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Boy Shines at Special Camp

Cerebral Palsy Ability Center works wonders with children.

Tommy Nash likes Harry Potter books, swimming and Scooby-Do. The 8 1/2-year-old Centreville boy also has cerebral palsy, but that doesn't stop his parents from seeing that he leads as full a life as possible.

"I have the most amazing and wonderful son and daughter-in-law," said John Nash, of Tommy parents, Greg and Tricia Nash of Sully Station. "They're incredible in their devotion to this child. They're so supportive of Tommy. Taking care of him is very demanding, but they do it — and it's heartwarming."

Blond-haired, green-eyed Tommy was born 10 weeks premature and his lungs weren't fully developed enough to function on their own, so he was placed on oxygen. But he had to be on it for so long that he suffered brain damage, as a result.

The damage was to the part of the brain controlling motor or muscle movements, adversely affecting Tommy's arms and legs and forcing him into a wheelchair. Yet, although he can't speak, he communicates through body language and facial expressions. And he's a bright child who comprehends everything that's going on.

He just finished second grade at Deer Park Elementary, where he's immersed in regular classes for subjects such as art, music, P.E. and science, and placed in special-education classes for math, reading and writing. "He loves school," said his mother. "He seems to enjoy music the best."

Tommy also likes his parents to read to him. "He loves the Harry Potter series, right now," she said. "It holds his attention and he's able to understand it." He also takes therapeutic horseback riding and will continue it during the summer. And, said Tricia Nash, "He loves to go swimming, and he likes movies — he especially responds well to Scooby-Do."

He takes muscle relaxants and gets physical, speech and occupational therapy at school. The therapy will stop over the summer but, instead, he'll attend the Cerebral Palsy Ability Center in Arlington, for six weeks of "conductive education."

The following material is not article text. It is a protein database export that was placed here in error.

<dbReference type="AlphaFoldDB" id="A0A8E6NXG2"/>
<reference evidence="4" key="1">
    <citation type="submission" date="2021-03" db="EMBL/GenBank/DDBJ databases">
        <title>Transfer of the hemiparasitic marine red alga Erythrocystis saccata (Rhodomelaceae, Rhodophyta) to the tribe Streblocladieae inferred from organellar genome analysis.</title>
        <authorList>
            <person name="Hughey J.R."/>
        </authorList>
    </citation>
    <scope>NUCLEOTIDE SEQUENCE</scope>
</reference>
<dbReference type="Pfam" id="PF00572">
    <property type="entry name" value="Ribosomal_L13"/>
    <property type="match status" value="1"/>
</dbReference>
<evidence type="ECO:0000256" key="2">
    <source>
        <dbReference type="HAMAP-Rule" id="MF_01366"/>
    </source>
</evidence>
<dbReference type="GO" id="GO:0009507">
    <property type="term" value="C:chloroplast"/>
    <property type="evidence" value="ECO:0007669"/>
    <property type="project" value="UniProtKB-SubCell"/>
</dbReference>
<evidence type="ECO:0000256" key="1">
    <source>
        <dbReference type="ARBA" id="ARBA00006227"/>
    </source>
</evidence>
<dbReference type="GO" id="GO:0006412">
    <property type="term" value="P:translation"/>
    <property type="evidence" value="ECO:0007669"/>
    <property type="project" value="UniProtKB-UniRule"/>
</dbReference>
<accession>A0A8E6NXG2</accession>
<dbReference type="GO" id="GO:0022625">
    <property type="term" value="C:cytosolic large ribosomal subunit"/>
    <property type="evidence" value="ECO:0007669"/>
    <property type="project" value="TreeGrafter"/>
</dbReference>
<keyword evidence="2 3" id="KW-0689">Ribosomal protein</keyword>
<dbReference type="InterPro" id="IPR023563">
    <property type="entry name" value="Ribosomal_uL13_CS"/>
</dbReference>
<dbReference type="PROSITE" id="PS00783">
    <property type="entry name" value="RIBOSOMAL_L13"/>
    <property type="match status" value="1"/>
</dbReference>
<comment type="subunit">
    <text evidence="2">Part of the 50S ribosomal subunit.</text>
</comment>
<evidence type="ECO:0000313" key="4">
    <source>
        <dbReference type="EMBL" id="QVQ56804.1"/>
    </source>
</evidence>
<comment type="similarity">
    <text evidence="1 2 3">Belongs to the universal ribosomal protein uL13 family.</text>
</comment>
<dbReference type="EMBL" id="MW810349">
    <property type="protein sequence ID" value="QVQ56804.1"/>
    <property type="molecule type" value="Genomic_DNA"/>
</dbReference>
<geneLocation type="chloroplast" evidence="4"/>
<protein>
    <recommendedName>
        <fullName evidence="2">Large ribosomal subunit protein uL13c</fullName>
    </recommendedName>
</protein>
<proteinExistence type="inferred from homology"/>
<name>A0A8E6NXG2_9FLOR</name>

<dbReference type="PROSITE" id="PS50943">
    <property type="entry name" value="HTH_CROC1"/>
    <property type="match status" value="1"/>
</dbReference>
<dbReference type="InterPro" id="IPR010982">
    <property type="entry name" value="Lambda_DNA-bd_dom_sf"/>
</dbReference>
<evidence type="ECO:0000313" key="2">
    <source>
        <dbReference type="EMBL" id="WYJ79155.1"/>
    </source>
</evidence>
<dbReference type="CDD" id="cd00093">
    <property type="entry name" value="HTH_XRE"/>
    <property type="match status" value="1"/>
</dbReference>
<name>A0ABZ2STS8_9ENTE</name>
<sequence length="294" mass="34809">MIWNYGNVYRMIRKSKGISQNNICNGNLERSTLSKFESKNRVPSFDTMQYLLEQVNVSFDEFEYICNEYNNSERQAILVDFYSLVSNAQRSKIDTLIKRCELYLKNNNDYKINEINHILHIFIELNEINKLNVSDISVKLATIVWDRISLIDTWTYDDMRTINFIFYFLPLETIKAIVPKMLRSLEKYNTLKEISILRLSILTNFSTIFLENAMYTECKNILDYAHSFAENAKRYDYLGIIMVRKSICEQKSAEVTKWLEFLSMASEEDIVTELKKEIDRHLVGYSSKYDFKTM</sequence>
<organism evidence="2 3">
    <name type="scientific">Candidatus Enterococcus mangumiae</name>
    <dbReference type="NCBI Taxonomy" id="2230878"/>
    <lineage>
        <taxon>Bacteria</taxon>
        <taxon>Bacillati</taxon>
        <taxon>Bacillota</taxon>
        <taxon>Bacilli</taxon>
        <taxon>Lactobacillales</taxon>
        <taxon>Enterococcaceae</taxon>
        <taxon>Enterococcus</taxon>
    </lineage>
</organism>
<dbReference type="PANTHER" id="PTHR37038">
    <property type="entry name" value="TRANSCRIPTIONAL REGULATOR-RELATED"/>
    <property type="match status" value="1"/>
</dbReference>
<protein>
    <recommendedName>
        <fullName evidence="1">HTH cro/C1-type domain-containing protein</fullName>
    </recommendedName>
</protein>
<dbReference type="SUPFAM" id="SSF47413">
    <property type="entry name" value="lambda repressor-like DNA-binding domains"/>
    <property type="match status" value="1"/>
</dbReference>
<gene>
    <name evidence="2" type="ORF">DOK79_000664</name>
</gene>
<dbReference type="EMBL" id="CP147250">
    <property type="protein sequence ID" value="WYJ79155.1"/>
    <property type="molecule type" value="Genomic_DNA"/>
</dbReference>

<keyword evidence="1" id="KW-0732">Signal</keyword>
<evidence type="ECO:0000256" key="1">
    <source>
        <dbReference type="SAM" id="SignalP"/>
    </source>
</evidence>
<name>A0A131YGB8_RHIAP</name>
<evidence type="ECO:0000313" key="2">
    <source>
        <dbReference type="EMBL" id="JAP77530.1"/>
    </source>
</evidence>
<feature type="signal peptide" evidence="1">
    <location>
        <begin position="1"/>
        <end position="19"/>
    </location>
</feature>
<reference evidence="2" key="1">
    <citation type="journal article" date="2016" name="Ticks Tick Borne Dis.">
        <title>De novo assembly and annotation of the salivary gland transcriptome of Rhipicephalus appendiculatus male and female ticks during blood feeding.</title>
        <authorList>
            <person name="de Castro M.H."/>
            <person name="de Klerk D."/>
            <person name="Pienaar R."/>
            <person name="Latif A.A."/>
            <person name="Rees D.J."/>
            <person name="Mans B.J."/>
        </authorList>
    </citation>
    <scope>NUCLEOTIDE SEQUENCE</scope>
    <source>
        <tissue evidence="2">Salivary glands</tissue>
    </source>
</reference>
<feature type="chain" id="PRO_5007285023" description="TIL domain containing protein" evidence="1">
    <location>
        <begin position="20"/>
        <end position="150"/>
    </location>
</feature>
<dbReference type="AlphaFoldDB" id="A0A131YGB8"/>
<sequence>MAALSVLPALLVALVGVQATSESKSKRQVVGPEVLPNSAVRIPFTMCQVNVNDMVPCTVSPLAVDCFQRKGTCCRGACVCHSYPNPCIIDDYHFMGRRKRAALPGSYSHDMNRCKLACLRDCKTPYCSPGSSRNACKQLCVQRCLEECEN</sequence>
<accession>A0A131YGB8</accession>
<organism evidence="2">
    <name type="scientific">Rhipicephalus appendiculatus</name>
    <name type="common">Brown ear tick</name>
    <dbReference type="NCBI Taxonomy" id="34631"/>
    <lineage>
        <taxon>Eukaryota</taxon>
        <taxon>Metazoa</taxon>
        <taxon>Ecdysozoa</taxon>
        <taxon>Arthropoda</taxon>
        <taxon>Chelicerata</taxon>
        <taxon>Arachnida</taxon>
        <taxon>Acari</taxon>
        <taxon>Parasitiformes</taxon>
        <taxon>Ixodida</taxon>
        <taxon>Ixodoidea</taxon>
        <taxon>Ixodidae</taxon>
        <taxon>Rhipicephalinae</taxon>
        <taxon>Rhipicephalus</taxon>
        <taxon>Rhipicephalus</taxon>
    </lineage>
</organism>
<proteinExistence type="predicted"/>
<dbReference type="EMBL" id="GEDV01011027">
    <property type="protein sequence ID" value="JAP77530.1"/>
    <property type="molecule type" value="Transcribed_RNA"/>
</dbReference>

The teachers are called "conductors" and, explained Nash, "Instead of having to go to three, different specialists, a conductor has the knowledge of all three types of therapy, plus education, and knows how best to combine them to benefit the children."

The summer camp is designed around a program developed in Hungary. This year's session runs from June 28-Aug. 6, Monday-Friday. This will be Tommy's third time attending, and his mother said he and other children there achieve visible improvements in their body strength and abilities in a short period of time.

"Before going to the camp, he could barely sit up for a minute, without help," she said. "But afterward, he was able to sit Indian-style for a minute, without support. He also learned to roll over from his back to his stomach, for the first time, and it was a huge milestone."

The camp focuses on children with cerebral palsy and other motor disorders. "It's intensive therapy, six hours a day, so we tend to see larger jumps in progress," said Carroll Olson, president of the Cerebral Palsy Ability Center board. "My daughter, 4 1/2, has cerebral palsy, and I've been involved with the center for 1 1/2 years."